One of the most devastating mistakes a new trader can make is not setting a stop-loss order. This usually happens because new traders like to think they know exactly what the market is about to do.
Why else would they have taken the trade in the first place?
Consistently profitable traders on the other hand never enter a trade without a stop-loss. They understand that the market is completely unpredictable and they have peace of mind while not being glued to the price chart for hours on end.
Why set a stop loss order?
Simply put, not having a stop-loss means you aren’t planning your trade. Without a stop-loss, you risk losing everything because the truth is no matter how good of an analyst you might be, anything can happen and you can’t predict the unpredictable.
Think of a stop-loss order as an insurance policy on your trade. There are fees and slippage that come with using a stop-loss, I consider these expenses the “insurance premium” or “cost of doing business” to enter a trade.
Stop orders take the emotion out of trading because they execute when told without hesitation. Here are 4 simple ways I use them to protect profits and minimize risk when trading the markets:
1. Basic Swing Stop
Let’s start with my basic stop-loss strategy, the swing stop. This strategy takes into account the most recent swing low (or high) as a reference.
The problem with this strategy is that its very common, hence the name “basic” swing stop, and placing your order at a predictable point makes you an easy target for a stop hunt. When using this strategy I will tend to position myself outside of these predictable ranges or use a laddered stop.
2. Ladder Stop
The ladder-stop utilizes multiple small stop-losses that gradually increase past the predictable range. In this case, if there is a stop hunt before a major pump, your entire position doesn’t get wiped out, saving you fees and requiring less to re-enter.
3. Trailing Stop
My favorite stop-loss strategy is the trailing stop, which as the name implies “trails” the price action once in the profitable range. I will usually set a basic swing stop or laddered stop immediately after entering a position and move it to a break even point after the trade is in profit.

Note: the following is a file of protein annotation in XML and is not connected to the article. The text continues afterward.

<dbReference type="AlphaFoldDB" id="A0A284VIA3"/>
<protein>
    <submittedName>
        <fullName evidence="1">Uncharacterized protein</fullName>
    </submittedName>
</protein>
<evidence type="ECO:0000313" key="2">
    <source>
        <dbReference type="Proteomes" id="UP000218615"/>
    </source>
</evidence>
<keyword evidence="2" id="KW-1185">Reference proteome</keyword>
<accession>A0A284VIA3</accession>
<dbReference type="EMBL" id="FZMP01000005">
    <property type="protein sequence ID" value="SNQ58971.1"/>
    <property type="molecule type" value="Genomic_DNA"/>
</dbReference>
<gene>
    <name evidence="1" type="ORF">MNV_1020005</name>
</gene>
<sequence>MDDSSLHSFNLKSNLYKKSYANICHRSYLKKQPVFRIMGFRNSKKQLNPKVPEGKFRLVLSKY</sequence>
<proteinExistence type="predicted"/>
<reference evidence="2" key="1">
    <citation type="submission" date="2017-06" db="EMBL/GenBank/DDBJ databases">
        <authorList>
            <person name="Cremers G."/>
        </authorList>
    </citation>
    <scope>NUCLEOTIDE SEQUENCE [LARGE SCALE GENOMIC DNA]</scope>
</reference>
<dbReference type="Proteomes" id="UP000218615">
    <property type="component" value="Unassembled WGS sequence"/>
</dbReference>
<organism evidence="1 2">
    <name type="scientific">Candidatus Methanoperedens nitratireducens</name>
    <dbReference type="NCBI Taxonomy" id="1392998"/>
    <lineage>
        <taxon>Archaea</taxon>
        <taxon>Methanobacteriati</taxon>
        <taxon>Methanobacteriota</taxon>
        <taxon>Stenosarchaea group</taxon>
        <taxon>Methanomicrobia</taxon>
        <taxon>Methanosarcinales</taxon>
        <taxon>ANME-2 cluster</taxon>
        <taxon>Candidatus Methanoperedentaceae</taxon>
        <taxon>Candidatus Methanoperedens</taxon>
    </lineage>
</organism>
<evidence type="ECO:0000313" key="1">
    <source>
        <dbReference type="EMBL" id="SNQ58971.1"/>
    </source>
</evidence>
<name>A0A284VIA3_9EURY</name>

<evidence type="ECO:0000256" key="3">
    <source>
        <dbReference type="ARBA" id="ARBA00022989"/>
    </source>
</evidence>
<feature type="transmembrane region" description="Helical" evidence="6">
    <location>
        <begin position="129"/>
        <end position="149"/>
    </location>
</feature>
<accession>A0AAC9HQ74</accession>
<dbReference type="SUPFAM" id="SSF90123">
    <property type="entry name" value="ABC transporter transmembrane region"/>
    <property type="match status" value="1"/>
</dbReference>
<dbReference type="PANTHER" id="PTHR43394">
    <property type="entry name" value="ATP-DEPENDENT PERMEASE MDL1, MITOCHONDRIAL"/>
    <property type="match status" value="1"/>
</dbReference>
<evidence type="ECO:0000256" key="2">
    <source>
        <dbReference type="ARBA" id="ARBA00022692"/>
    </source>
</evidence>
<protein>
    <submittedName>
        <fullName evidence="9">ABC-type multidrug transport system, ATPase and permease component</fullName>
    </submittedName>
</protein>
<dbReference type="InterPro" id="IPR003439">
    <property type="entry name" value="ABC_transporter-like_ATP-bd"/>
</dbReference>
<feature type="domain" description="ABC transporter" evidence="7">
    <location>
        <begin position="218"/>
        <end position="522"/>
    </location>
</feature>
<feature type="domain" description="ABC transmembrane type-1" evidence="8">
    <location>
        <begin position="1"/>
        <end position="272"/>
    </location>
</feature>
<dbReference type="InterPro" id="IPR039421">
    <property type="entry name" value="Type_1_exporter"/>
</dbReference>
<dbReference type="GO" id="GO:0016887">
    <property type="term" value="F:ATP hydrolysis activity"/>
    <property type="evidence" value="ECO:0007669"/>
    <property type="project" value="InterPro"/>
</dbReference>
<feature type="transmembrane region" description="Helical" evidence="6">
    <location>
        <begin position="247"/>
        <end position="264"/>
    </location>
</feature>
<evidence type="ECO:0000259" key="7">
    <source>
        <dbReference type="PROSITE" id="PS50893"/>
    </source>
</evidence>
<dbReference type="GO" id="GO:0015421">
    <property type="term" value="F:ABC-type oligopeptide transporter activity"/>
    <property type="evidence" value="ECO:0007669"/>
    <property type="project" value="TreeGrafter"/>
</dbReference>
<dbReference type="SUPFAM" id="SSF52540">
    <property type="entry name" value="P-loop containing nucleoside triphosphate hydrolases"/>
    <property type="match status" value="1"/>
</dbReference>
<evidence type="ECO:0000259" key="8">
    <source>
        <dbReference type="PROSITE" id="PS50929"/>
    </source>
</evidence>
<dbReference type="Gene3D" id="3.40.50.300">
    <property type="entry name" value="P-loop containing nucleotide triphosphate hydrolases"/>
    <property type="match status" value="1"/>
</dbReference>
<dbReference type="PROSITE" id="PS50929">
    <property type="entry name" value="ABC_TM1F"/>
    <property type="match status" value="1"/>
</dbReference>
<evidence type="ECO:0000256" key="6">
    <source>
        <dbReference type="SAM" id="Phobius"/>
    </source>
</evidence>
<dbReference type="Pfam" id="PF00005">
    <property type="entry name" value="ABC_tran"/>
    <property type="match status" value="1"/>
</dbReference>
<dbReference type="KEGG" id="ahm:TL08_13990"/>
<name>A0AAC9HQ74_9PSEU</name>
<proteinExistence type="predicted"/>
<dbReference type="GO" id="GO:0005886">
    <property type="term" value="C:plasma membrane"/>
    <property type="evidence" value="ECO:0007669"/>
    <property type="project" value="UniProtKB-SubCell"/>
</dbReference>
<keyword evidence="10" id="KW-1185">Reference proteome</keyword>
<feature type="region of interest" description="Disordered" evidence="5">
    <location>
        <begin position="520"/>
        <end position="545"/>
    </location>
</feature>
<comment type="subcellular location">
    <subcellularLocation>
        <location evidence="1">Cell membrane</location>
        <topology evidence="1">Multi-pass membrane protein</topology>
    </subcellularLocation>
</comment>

I will continue to move the order up as the trade becomes more profitable. If I get stopped out, I can re-enter at a better price or just keep my profit and move on to the next trade.
4. Timed Stop
This strategy is based on time rather than price. For example, I may go long at a major support point but after a few days if the price hasn’t moved, I exit the trade.
Timed stops are not a typical strategy of mine, but I do use them on longer-term trades when an asset is approaching an significant announcement date or roadmap achievement.
As you can see, there are many different ways to implement the stop-loss order and the strategies in this article only begin to scratch the surface. You can combine and apply these principles to technical indicators, moving averages, and more.
Many small trading exchanges may not offer stop-loss orders as part of their spot trading platform. In these cases, it is advisable to keep a mental stop and use an app like Delta or Blockfolio to alert you when its time to buy or sell. The downside is you may not be able to reach your trading station when you need to execute an order, like when you are sleeping for example.